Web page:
Lance Armstrong won a record-smashing seven Tours de France after staring down cancer, and in the process became an international symbol of resilience and courage. In a sport constantly dogged by blood-doping scandals, he seemed above the fray. Then, in January 2013, the legend imploded. He admitted doping during the Tours and, in an interview with Oprah, described his “mythic, perfect story” as “one big lie.” But his admission raised more questions than it answered—because he didn’t say who had helped him dope or how he skillfully avoided getting caught.
introduces U.S. Postal Service Team owner Thom Weisel, who in a brazen power play ousted USA Cycling’s top leadership and gained control of the sport in the United States, ensuring Armstrong’s dominance. Meanwhile, sponsors fought over contracts with Armstrong as the entire sport of cycling began to benefit from the “Lance effect.” What had been a quirky, working-class hobby became the pastime of the Masters of the Universe set.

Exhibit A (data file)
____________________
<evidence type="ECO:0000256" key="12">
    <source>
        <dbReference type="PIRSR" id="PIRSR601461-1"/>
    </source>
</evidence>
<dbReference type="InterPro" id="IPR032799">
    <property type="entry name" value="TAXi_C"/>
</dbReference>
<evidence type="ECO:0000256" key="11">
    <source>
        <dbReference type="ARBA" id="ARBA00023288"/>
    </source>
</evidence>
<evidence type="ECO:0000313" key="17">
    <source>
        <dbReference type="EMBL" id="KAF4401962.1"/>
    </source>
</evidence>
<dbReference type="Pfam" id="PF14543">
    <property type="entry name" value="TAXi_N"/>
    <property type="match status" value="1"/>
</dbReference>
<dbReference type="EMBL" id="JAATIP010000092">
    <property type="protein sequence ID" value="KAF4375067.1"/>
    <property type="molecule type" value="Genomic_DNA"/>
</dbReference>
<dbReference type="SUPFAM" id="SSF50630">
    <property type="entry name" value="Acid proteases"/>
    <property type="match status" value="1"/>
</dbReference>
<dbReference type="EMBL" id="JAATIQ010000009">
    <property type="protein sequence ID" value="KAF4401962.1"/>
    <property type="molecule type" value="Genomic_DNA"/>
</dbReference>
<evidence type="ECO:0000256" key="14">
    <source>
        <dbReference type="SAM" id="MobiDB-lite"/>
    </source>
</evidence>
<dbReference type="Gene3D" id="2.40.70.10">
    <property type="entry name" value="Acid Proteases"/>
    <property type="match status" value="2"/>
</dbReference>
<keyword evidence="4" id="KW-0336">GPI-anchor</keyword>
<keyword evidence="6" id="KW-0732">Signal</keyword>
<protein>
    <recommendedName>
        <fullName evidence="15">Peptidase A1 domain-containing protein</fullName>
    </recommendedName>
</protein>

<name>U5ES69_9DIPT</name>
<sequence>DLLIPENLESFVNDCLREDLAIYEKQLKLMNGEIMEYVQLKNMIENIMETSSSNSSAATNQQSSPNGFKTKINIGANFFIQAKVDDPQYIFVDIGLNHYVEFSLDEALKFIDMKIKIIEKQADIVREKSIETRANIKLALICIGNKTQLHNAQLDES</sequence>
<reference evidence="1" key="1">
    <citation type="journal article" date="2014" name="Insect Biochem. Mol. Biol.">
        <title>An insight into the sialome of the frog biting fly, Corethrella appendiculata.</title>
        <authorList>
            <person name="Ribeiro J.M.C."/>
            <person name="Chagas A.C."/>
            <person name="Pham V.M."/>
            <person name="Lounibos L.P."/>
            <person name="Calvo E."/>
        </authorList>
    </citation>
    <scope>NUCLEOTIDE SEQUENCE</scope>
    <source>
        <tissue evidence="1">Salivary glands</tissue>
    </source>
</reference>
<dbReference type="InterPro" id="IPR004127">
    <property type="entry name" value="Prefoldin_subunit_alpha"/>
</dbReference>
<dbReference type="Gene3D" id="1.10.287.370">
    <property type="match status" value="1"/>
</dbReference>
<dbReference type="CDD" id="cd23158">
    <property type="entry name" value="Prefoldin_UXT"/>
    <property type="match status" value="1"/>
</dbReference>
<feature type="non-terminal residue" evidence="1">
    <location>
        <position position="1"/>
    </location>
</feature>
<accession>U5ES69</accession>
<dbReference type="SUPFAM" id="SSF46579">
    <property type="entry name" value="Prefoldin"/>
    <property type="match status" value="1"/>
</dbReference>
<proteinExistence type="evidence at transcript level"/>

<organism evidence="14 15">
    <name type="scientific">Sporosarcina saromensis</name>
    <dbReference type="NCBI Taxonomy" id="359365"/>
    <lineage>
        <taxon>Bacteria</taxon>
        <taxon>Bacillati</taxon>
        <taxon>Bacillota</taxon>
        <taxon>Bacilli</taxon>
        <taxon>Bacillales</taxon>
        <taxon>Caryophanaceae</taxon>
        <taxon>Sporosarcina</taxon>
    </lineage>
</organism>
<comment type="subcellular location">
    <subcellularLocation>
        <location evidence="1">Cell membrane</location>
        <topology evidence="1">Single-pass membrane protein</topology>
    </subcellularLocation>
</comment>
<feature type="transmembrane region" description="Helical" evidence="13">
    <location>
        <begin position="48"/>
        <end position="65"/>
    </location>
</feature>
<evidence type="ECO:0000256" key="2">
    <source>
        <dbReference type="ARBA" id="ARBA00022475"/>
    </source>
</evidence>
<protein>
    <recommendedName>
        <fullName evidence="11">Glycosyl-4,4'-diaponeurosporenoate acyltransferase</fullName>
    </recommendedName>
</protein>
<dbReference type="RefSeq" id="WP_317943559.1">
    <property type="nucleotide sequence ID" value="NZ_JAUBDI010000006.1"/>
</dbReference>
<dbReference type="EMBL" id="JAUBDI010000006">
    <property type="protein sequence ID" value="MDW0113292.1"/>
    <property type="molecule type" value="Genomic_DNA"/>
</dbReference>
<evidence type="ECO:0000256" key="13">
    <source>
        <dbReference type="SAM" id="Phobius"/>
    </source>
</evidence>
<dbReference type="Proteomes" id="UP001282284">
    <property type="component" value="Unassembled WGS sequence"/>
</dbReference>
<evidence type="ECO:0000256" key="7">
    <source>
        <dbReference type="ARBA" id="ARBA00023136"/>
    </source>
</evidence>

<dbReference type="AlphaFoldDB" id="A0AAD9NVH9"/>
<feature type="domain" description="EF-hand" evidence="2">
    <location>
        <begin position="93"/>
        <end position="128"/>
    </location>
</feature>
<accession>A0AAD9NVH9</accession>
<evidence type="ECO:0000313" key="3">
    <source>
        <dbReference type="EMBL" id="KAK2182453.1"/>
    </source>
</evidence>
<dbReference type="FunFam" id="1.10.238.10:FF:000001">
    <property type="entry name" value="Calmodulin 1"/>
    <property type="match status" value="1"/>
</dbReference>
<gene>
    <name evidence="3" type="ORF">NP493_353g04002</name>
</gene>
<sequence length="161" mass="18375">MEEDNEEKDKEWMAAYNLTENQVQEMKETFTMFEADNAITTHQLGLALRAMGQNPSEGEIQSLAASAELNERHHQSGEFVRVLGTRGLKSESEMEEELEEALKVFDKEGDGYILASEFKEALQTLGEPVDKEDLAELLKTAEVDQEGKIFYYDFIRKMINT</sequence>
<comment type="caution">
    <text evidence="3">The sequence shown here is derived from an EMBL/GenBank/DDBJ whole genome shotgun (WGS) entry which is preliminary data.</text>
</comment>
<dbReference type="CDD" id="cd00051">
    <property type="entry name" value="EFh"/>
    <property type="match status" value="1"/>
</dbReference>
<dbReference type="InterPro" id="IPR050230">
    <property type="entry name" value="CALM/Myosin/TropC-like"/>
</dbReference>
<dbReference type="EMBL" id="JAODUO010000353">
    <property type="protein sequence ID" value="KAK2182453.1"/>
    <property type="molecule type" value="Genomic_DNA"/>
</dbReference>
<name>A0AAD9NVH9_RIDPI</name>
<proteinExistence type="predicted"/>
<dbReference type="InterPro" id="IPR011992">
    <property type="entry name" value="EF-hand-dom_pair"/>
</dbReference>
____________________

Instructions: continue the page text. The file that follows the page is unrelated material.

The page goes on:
Produced by Sony Pictures and now set to come out later this year from Sony Pictures Classics, Gibney’s film will be called “The Armstrong Lie,” Sony said Wednesday.
In 2009, Sony shifted gears, saying it would finance a documentary about the cyclist’s return from retirement, following him as he competed in that year’s Tour de France. Armstrong finished third, with worse news around the corner.
Last year, the US Anti-Doping Agency charged Armstrong with using performance-enhancing drugs. Armstrong was banned from the sport and stripped of his seven Tour de France wins between 1999 and 2005.
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